Goodbye Google Reader

By Craig Buckler
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Google has announced they will discontinue Google Reader on July 1, 2013. The company state that usage has declined and they want to focus on fewer products.

I’m stunned. I’ve been using the application daily for several years and even Google states it has a “devoted following”.

Google Reader was launched as a Labs project in 2005. It was a relative latecomer to the news aggregation party and entered a thriving desktop and web-based Really Simple Syndication (RSS) reader market. The free product killed off many competitors including Bloglines (although that was subsequently acquired and revived).

Its demise started in 2011 when Google substituted social features for +1 buttons and disbanded the development team. The product has been neglected in maintenance mode ever since, but it remained one of the best — and only — options for RSS users. Its success means there are relatively few alternatives; NewsBlur has been experiencing server overloads since the news was announced.

Several petitions to save Google Reader running have started at:

The decision to scrap Wave never caused such criticism and at least Google open-sourced the codebase. That appears unlikely for Reader.

Is RSS Dead?

I last discussed the death of RSS in October 2010. The XML-based technology powers many cross-server communications. Search engines — including Google — analyze feeds to aid web and product indexing.

RSS’s role as a protocol-like technology seems assured, but Google Reader’s termination will almost certainly end its use user-subscription service. Admittedly, RSS was too complex for many and never achieved mainstream success; social networks quickly became a more popular way of spreading news.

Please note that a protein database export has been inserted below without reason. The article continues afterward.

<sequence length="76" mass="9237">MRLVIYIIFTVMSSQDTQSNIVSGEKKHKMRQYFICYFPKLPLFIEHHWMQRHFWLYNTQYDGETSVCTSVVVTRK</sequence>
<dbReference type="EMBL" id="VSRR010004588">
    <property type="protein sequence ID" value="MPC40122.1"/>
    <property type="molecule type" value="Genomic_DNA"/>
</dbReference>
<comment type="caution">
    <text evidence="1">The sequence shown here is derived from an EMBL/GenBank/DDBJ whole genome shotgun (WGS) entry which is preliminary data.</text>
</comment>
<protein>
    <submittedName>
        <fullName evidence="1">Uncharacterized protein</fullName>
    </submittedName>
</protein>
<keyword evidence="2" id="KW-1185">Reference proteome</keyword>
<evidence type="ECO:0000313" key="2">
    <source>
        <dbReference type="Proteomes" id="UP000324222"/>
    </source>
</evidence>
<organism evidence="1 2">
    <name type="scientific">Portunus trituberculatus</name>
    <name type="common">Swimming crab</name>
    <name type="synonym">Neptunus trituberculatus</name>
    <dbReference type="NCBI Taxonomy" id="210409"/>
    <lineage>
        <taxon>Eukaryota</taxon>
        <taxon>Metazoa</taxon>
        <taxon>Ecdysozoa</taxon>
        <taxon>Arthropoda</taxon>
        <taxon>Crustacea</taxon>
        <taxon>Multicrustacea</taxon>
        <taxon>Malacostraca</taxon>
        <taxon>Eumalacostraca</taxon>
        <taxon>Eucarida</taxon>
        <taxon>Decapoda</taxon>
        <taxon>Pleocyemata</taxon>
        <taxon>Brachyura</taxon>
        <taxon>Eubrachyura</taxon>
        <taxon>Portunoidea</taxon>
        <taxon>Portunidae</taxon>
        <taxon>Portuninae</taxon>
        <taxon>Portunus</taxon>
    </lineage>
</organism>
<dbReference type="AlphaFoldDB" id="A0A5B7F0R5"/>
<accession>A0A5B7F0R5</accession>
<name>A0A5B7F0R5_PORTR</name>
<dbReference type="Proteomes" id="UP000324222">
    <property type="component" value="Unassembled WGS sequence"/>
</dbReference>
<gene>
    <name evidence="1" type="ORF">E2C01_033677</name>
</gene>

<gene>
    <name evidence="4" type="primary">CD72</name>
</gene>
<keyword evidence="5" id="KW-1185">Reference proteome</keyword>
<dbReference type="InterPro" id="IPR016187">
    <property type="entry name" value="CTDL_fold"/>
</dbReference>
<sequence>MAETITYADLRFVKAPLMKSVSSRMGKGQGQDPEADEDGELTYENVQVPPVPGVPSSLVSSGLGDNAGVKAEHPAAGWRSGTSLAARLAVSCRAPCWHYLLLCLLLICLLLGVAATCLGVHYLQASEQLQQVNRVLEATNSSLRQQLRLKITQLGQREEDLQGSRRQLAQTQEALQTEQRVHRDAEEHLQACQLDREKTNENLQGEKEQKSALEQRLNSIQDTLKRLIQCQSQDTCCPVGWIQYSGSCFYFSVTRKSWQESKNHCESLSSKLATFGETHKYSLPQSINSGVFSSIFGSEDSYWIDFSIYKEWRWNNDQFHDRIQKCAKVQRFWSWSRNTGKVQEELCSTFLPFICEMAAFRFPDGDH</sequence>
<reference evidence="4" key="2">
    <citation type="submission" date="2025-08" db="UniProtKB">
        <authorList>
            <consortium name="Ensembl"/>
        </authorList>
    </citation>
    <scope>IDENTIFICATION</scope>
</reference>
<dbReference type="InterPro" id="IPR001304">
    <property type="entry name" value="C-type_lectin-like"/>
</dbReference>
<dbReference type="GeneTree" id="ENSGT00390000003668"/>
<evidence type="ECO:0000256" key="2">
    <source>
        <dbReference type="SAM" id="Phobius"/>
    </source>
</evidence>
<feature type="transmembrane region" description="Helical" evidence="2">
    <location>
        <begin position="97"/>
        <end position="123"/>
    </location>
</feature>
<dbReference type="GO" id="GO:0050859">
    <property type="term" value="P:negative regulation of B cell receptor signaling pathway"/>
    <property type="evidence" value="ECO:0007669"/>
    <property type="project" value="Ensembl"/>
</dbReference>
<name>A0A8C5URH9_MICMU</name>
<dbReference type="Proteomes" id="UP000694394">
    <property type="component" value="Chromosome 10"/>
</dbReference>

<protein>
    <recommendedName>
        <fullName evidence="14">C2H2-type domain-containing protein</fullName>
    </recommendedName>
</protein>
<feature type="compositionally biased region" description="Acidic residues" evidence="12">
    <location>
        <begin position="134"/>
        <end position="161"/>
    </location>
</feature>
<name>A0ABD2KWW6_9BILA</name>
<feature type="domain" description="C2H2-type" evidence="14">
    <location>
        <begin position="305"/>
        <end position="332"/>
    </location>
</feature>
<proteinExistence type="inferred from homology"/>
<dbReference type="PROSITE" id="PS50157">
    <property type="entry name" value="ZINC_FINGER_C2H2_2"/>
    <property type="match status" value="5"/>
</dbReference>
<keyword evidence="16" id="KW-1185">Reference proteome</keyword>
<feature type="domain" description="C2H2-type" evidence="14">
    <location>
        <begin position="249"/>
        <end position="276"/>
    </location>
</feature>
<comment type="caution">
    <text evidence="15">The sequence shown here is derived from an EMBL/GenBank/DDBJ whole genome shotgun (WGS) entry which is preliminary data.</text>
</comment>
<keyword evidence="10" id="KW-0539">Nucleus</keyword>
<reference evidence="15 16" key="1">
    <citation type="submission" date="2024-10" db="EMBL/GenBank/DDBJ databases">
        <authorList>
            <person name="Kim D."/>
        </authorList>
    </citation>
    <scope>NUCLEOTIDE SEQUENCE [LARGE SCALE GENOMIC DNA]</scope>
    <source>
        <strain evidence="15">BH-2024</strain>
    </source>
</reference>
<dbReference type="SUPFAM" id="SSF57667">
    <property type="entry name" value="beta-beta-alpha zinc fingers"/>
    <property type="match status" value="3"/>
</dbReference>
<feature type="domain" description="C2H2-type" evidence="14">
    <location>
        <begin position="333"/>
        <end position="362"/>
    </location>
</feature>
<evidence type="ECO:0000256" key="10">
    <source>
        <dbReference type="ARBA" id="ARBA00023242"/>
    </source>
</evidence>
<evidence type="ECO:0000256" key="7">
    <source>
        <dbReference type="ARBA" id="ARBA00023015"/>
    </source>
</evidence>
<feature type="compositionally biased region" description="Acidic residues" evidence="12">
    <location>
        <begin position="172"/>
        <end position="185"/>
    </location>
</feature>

But it’s a sad day. Let’s hope Google listens to the users — otherwise Reader will disappear forever.

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  • Bit of a typo at the end there? You meant, “Let’s hope Google listens or Reader will disapper”? Google Listen was disbanded awhile ago I believe, and the idea I got from the rest of the article was that you want Google Reader to stay?

    • Michael Heath

      Craig is from the UK. Company names are considered plural there.

    • Thanks Jack and Michael — it’s been corrected to prevent internationalization confusion!

  • Matt Wistrand

    Google Reader is also used to access uncensored news by people in countries like Iran:

  • After google health now it is reader. I wonder why google doesn’t want us to be healthy and informed.

  • I was actually expecting this. RSS is just too hard for the average user.

  • James

    I use RSS feeds all the time but via Opera Mini. I find them invaluable as a way of saving me the effort of manually visiting sites to find out if anything new has popped up, and have only recently got into following Twitter users via RSS to avoid joining that site.

    However, I am aware that nobody else I know has a clue what RSS feeds are, let alone uses them, so I’ve been expecting to see support fall away. That said, Google walking away is a major moment.

    Last I checked, newsgroups/usenet was only really staying alive via Google Groups and even then the presentation pretty much hid the fact that you were actually using that old system. Ah well: the perils of living in a shiny-obsessed industry!